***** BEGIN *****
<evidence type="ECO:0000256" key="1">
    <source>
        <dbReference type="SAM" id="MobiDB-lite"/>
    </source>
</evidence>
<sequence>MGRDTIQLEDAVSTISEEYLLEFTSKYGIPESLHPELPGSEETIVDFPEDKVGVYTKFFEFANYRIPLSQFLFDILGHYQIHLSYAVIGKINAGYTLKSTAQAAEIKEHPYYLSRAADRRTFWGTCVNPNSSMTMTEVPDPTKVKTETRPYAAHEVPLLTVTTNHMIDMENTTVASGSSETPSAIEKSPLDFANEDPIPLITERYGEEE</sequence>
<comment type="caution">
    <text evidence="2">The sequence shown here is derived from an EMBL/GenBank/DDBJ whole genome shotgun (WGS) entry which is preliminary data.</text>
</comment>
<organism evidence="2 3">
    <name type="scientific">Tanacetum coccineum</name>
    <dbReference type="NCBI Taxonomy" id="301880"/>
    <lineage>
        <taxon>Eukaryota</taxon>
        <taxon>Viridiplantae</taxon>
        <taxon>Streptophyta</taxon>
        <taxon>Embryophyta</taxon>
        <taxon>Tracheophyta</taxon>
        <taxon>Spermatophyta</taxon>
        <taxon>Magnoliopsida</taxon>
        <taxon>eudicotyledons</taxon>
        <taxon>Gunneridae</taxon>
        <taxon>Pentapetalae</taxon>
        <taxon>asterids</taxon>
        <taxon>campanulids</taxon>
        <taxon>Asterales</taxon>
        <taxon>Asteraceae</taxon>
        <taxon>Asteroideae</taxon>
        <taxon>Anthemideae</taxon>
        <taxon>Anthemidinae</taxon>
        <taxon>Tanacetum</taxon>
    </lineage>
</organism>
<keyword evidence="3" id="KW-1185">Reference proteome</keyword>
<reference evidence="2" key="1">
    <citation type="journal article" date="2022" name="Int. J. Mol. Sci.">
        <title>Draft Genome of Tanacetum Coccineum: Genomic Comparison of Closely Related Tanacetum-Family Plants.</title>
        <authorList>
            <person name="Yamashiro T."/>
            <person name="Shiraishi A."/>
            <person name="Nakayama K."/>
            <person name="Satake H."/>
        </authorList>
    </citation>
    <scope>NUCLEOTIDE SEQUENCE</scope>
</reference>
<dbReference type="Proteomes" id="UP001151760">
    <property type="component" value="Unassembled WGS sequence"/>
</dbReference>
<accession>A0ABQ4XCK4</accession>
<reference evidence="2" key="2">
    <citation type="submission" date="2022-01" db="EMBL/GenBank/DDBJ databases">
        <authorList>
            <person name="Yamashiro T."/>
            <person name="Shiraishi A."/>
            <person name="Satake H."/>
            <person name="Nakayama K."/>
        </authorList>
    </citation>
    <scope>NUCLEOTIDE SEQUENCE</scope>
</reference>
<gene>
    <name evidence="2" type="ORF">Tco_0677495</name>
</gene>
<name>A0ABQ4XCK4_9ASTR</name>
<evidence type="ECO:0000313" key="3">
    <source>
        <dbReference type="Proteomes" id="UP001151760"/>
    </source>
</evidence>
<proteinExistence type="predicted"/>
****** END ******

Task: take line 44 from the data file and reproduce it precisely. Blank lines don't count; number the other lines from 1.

    </citation>